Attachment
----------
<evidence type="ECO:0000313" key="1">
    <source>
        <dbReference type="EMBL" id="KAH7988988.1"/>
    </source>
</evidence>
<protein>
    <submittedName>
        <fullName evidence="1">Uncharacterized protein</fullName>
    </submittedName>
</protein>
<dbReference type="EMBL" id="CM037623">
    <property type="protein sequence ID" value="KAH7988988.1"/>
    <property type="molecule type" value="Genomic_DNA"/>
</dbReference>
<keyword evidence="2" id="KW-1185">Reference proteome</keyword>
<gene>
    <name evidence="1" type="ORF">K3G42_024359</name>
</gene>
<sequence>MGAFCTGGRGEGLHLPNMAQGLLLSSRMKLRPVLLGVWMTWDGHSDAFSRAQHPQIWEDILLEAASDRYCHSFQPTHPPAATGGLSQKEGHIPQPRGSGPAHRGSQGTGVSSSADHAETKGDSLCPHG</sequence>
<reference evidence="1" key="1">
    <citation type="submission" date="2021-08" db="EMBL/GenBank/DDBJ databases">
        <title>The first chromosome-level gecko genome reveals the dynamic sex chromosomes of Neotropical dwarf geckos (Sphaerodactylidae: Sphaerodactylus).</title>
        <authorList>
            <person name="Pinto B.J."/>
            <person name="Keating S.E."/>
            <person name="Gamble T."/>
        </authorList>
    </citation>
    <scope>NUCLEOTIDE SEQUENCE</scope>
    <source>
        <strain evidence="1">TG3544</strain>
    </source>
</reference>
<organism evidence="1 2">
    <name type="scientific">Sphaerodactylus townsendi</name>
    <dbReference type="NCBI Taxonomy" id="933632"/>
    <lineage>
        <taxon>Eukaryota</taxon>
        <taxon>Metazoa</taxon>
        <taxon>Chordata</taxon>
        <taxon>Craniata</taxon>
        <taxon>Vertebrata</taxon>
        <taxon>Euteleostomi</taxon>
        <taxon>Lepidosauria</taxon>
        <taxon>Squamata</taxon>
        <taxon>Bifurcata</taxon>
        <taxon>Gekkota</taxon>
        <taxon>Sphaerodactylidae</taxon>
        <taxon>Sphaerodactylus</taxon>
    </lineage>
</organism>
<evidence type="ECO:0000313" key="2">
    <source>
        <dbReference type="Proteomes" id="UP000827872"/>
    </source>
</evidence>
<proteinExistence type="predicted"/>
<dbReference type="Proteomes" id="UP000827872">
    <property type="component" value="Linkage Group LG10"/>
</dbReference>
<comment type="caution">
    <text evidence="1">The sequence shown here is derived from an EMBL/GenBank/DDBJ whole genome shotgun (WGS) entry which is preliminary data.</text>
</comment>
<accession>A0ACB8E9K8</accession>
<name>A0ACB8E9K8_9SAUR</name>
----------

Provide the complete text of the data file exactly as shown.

<evidence type="ECO:0000313" key="1">
    <source>
        <dbReference type="EMBL" id="KAH7988988.1"/>
    </source>
</evidence>
<protein>
    <submittedName>
        <fullName evidence="1">Uncharacterized protein</fullName>
    </submittedName>
</protein>
<dbReference type="EMBL" id="CM037623">
    <property type="protein sequence ID" value="KAH7988988.1"/>
    <property type="molecule type" value="Genomic_DNA"/>
</dbReference>
<keyword evidence="2" id="KW-1185">Reference proteome</keyword>
<gene>
    <name evidence="1" type="ORF">K3G42_024359</name>
</gene>
<sequence>MGAFCTGGRGEGLHLPNMAQGLLLSSRMKLRPVLLGVWMTWDGHSDAFSRAQHPQIWEDILLEAASDRYCHSFQPTHPPAATGGLSQKEGHIPQPRGSGPAHRGSQGTGVSSSADHAETKGDSLCPHG</sequence>
<reference evidence="1" key="1">
    <citation type="submission" date="2021-08" db="EMBL/GenBank/DDBJ databases">
        <title>The first chromosome-level gecko genome reveals the dynamic sex chromosomes of Neotropical dwarf geckos (Sphaerodactylidae: Sphaerodactylus).</title>
        <authorList>
            <person name="Pinto B.J."/>
            <person name="Keating S.E."/>
            <person name="Gamble T."/>
        </authorList>
    </citation>
    <scope>NUCLEOTIDE SEQUENCE</scope>
    <source>
        <strain evidence="1">TG3544</strain>
    </source>
</reference>
<organism evidence="1 2">
    <name type="scientific">Sphaerodactylus townsendi</name>
    <dbReference type="NCBI Taxonomy" id="933632"/>
    <lineage>
        <taxon>Eukaryota</taxon>
        <taxon>Metazoa</taxon>
        <taxon>Chordata</taxon>
        <taxon>Craniata</taxon>
        <taxon>Vertebrata</taxon>
        <taxon>Euteleostomi</taxon>
        <taxon>Lepidosauria</taxon>
        <taxon>Squamata</taxon>
        <taxon>Bifurcata</taxon>
        <taxon>Gekkota</taxon>
        <taxon>Sphaerodactylidae</taxon>
        <taxon>Sphaerodactylus</taxon>
    </lineage>
</organism>
<evidence type="ECO:0000313" key="2">
    <source>
        <dbReference type="Proteomes" id="UP000827872"/>
    </source>
</evidence>
<proteinExistence type="predicted"/>
<dbReference type="Proteomes" id="UP000827872">
    <property type="component" value="Linkage Group LG10"/>
</dbReference>
<comment type="caution">
    <text evidence="1">The sequence shown here is derived from an EMBL/GenBank/DDBJ whole genome shotgun (WGS) entry which is preliminary data.</text>
</comment>
<accession>A0ACB8E9K8</accession>
<name>A0ACB8E9K8_9SAUR</name>